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I have the following bit of code that is called from the the the_post hook. This code works fine on one of our live sites, but I'm trying to develop the plugin further locally and this is no longer working.

public function fetch_post_data( $post ) { 
  $post->post_content = 'This is a test.';
}

add_action('the_post', 'fetch_post_data');

This is of course very simplified, but it gets the point across. I am modifying the post object, attempting to alter the content before it is output on the page. Like I said, this is working on our live sites just fine, but for some reason isn't working on my local development server. The crazy thing is that if I var_dump($post); I can see that the $post object has indeed been updated with my new content. Is there a better way to do this and that's the reason this isn't working? Any help would be greatly appreciated.

I know that this code works, as it's being used on a live site already, and I know it's modifying the object, because when I dump it, it displays the new value correctly, and I know other people are doing this by googling (IE https://stackoverflow.com/questions/30007523/modifying-post-post-content-in-wordpress). I'm just confused on why when WP outputs the content on the local server, it isn't taking the updated object into account.

If I issue the following, the first line outputs my new, modified content, and the second line outputs the old, unmodified content. Why aren't they the same?

var_dump($post->post_content);
echo get_the_content();
  • Is there a php version difference between the environments? (this is why you should be using docker, but that's a subject matter of another day). – sandrodz Feb 16 '18 at 19:09
  • The development, staging, and live servers are identical configuration-wise. The only thing that differs is that the live server is running a slightly older version of WP, but that shouldn't make a difference here, because this API hasn't changed as far as I can tell. Additionally, the code IS working because the post object is being modified before output. But for some reason, when it is actually output, it contains its old content. Is there an object cache that needs clearing when manipulating the post object directly? – Kevin Feb 16 '18 at 19:12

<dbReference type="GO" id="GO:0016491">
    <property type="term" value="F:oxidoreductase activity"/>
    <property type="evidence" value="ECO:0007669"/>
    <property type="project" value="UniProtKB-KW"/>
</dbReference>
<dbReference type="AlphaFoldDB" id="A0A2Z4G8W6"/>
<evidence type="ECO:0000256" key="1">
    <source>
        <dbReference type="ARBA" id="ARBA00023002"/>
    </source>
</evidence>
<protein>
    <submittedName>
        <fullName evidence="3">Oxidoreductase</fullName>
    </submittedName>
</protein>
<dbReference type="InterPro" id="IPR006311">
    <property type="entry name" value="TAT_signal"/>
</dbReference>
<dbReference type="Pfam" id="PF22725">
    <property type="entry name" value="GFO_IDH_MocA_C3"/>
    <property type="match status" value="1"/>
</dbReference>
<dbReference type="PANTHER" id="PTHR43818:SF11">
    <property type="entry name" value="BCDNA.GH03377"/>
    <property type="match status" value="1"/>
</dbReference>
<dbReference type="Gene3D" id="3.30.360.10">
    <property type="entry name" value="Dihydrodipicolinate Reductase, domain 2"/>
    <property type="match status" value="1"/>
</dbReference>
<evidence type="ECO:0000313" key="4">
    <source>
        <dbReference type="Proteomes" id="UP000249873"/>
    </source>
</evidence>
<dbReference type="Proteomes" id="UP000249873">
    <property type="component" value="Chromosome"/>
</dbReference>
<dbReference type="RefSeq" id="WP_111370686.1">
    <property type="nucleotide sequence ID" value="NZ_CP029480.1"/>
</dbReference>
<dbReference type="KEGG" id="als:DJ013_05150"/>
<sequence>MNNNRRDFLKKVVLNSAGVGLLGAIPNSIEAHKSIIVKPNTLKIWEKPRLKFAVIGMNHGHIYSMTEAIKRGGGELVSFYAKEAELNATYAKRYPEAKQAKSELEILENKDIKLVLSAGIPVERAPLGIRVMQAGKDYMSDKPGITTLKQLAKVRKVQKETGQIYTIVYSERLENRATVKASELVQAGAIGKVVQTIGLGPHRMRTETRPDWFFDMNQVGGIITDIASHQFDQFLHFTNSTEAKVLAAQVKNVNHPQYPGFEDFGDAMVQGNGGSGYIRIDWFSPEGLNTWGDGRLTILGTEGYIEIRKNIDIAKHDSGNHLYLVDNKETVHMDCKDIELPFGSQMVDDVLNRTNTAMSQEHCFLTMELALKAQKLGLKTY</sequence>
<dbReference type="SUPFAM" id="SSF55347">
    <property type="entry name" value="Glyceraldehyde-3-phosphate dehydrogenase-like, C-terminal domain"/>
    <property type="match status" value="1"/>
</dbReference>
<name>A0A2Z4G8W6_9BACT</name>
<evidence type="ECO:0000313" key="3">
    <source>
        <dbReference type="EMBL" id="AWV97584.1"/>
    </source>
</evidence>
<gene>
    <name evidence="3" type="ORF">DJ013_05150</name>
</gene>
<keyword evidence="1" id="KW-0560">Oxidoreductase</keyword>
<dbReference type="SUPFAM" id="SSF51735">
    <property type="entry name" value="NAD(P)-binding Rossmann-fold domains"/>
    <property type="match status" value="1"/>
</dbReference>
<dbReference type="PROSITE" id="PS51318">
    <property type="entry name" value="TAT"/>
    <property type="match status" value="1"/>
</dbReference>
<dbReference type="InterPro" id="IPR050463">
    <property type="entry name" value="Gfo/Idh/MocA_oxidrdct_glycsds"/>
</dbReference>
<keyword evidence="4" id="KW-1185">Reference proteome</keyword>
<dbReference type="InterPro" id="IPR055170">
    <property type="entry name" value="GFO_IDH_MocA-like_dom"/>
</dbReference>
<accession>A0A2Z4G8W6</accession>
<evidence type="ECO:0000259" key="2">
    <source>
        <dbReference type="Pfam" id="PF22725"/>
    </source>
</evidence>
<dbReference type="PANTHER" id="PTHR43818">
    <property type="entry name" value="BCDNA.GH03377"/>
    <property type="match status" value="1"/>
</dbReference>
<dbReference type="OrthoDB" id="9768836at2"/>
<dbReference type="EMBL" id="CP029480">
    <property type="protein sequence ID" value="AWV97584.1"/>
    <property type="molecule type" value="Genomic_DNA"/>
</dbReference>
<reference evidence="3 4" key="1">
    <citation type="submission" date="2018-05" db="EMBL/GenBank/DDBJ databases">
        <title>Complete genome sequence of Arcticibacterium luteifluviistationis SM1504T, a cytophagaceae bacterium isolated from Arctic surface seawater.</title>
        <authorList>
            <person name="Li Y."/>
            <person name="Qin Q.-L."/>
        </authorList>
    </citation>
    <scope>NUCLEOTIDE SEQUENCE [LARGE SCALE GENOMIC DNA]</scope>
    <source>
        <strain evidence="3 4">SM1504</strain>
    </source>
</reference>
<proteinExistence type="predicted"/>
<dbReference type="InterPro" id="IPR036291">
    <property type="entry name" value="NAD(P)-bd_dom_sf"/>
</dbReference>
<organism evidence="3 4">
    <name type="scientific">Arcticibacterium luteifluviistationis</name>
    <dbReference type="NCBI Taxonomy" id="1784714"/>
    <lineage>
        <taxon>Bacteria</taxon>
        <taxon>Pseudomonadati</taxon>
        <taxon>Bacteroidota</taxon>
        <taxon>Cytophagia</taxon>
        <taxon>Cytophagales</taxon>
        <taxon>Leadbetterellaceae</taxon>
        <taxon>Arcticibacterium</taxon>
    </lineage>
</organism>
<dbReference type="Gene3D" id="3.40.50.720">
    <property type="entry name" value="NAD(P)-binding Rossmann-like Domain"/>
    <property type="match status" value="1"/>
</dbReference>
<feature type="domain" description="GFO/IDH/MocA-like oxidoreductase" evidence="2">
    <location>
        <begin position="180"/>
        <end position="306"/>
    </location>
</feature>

• Additionally, editing $post->post_title directly IS working. It's only the post_content that isn't working for some reason. – Kevin Feb 16 '18 at 19:15
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get_the_content() doesn't actually return the post_content property from the global $post object. Instead it returns the first page of the global variable $pages, which is set before the_post hook is fired. See L287 of wp-includes/post-template.

To reset the $pages global, you can use the setup_postdata() method from the WP_Query object passed from the the_post hook.

add_action( 'the_post', 'wpse_the_post', 10, 2 );
function wpse_the_post( $post, $query ) {
  $post->post_title = 'Foo';
  $post->post_content = 'Yolo';

  //* To prevent infinite loop
  remove_action( 'the_post', 'wpse_the_post' );
  $query->setup_postdata( $post );
  add_action( 'the_post', 'wpse_the_post', 10, 2 );
}

This is kind of backwards since you're then setting up the post data twice. But if you're intent on using the_post hook...

I'd use two different filters instead (the_title and the_content).

  • I ended up using the_post hook and then calling the_title and the_content filters from it. Still very odd that this old code is working 100% as intended on a few live sites, and has been for years. But thank you for your explanation of how they work in the backend! – Kevin Feb 16 '18 at 23:39
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I was able to solve this with the following. I don't know if this is proper, and I don't really understand why it's necessary, but it is doing what I need it to do now:

public function fetch_post_data($post) {
    add_filter( 'the_title', function( $title) use ($post) {
            if(is_singular() && in_the_loop() && is_main_query() && $post->post_type === 'my_cpt') {
                return $post->post_title;
            }
            return $title;
        } );

        add_filter( 'the_content', function( $content ) use ($post) {
            if(is_singular() && in_the_loop() && is_main_query() && $post->post_type === 'my_cpt') {
                return $post->post_content;
            }
            return $content;
        } );
}

If anyone has any input on why this is now necessary, I would love to hear it.

  • I actually need to modify both the title AND the content. That's why I have been using the_post. – Kevin Feb 16 '18 at 19:04

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